Commentary

Medical Errors: A cause of death that needs more attention | Opinion

March 14, 2021 6:30 am

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By Paul Lagnese

One of the leading causes of death every year is preventable medical errors.  In 2020, the untimely and unnecessary death of patients because of these errors was outpaced by only heart disease, cancer, and COVID-19. In the years before the COVID-19 pandemic, medical errors were the third leading cause of death in America.

Cancer and heart disease receive considerable attention and research funding.  COVID-19 has undoubtedly altered our landscape and captured the world’s attention. Such dangers to our health require substantial commitment and resources to prevent or remove those threats.  Of all these threats to our lives, only medical errors are caused by humans, and thus human action is required to eliminate this scourge.

The concepts of improvement and prevention, especially against the leading causes of death, are a focus of Patient Safety Awareness Week which is March 14-20.

The recognition of this week is vital in educating the public, calling on health care providers to improve procedures, and persuading policymakers to make sure the best standards and accountability are enacted to address medical errors.

As health care consumers, the more we know about the healthcare we are actually receiving or being offered, the better position we will be in to avoid being a victim of preventable medical error. It is okay to ask questions about your medical care.

It is okay to ask to see your medical chart, and it is okay to ask for help understanding its contents. You should ask your doctor about the care and/or medication that is being prescribed and if there are any known side-effects or alternative treatments not being discussed. Lastly, ensure that all medical personnel treating you wash their hands before administering care. Infections and the transmission of disease, if preventive protocols are overlooked, can lead to serious health outcomes.

Hospitals, nursing homes, and other care-providing-facilities also have an enormous obligation in keeping us and our loved ones safe. They must recruit and hire the best staffs. They must also provide ongoing training and always have an adequate level of staffing available.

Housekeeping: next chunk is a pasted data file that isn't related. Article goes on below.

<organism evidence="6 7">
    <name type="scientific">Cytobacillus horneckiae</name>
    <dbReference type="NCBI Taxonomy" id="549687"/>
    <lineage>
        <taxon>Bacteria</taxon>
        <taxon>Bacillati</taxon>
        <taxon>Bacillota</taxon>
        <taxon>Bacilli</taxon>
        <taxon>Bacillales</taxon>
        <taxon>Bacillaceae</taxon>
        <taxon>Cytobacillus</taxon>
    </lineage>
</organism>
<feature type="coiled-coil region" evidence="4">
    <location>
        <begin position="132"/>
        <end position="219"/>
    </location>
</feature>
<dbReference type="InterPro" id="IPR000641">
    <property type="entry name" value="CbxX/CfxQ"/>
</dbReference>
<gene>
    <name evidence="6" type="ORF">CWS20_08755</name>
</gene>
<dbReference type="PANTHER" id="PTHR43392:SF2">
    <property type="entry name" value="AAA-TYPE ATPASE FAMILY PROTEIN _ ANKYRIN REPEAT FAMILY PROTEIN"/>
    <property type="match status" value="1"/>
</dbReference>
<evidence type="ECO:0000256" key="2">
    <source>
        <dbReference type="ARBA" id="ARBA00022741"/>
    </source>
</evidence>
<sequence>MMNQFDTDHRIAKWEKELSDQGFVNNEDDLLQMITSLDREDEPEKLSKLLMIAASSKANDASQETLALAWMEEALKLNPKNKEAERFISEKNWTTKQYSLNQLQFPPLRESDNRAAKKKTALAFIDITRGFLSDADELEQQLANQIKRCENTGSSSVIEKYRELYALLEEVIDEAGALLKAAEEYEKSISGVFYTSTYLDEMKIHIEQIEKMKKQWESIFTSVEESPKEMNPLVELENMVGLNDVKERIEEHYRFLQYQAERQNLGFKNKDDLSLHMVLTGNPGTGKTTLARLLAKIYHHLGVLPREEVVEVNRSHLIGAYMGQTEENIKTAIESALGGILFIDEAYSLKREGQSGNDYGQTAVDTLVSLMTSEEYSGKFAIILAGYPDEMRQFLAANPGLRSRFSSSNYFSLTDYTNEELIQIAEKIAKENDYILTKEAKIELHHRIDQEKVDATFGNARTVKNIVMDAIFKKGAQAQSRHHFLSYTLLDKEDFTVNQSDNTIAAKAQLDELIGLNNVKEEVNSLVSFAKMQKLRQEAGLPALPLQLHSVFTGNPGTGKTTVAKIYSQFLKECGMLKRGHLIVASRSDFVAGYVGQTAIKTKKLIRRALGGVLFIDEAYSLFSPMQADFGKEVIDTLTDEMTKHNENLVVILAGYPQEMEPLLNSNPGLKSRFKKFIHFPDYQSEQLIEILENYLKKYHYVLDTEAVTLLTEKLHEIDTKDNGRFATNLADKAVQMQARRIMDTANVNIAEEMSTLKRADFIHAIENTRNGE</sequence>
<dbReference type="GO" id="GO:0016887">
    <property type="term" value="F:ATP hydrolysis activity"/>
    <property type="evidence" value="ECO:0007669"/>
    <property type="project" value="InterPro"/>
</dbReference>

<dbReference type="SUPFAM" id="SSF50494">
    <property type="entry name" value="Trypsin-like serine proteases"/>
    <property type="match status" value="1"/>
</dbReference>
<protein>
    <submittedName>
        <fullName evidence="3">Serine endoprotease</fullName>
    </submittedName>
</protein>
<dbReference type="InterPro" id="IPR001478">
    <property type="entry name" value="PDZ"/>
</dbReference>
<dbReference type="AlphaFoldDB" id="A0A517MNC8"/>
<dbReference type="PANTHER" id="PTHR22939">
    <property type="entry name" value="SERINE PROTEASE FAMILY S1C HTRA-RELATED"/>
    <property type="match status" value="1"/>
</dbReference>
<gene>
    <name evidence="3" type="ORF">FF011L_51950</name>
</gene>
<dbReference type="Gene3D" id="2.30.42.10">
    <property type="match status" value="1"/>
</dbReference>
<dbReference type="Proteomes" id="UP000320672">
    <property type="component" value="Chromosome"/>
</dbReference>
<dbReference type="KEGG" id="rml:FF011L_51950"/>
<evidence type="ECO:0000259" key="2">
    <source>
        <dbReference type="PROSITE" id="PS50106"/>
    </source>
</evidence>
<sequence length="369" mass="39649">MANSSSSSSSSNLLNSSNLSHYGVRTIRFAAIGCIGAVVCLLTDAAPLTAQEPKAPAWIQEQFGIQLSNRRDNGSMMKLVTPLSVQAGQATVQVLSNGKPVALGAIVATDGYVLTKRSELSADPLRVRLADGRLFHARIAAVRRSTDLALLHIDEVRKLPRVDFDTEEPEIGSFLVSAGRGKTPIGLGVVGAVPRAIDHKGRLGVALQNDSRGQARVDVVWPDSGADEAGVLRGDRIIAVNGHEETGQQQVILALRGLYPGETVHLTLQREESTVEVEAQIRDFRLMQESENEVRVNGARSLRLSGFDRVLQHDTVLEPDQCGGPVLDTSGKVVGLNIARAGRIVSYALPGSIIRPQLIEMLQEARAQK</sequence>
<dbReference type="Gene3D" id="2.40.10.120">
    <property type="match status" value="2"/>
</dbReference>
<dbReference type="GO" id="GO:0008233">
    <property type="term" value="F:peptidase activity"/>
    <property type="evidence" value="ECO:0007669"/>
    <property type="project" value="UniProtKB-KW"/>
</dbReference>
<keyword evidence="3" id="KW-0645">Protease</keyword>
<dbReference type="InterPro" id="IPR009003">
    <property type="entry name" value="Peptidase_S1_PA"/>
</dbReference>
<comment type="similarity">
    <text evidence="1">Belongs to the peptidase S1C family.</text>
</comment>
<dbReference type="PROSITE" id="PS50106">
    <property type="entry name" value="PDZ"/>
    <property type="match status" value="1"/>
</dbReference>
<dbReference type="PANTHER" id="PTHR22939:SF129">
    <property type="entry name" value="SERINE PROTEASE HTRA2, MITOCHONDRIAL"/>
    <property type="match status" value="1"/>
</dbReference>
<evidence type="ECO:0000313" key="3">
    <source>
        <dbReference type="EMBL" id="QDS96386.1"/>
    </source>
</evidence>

They must implement stringent safety standards and make sure their employees always follow them.  Additionally, most experts in patient safety agree: preventing medical error is often as simple as formulating, adopting, and using something called “Best Practices”.  “Best Practices” are those health care procedures and protocols with a proven track record of preventing unintended medical errors.  Unfortunately, many hospitals and physician practices in Pennsylvania continue to resist the adoption and usage of published and proven “Best Practices”.

Finally, accountability should be of the highest priority to policymakers when it comes to reducing preventable deaths in a healthcare setting.

We all have a right to expect care that is free from errors. Health care systems must enforce accountability from within, and where that fails patients our elected officials must ensure that Pennsylvanians have the right to pursue their rights and remedies against such failures.

Please join us in recognizing Patient Safety Awareness Week. Tell a friend, share this article, and look out for your loved ones. Only through our collective efforts can we save lives by eliminating preventable medical errors.

Paul Lagnese is the president of the Pennsylvania Association for Justice, which represents the state’s trial bar. 

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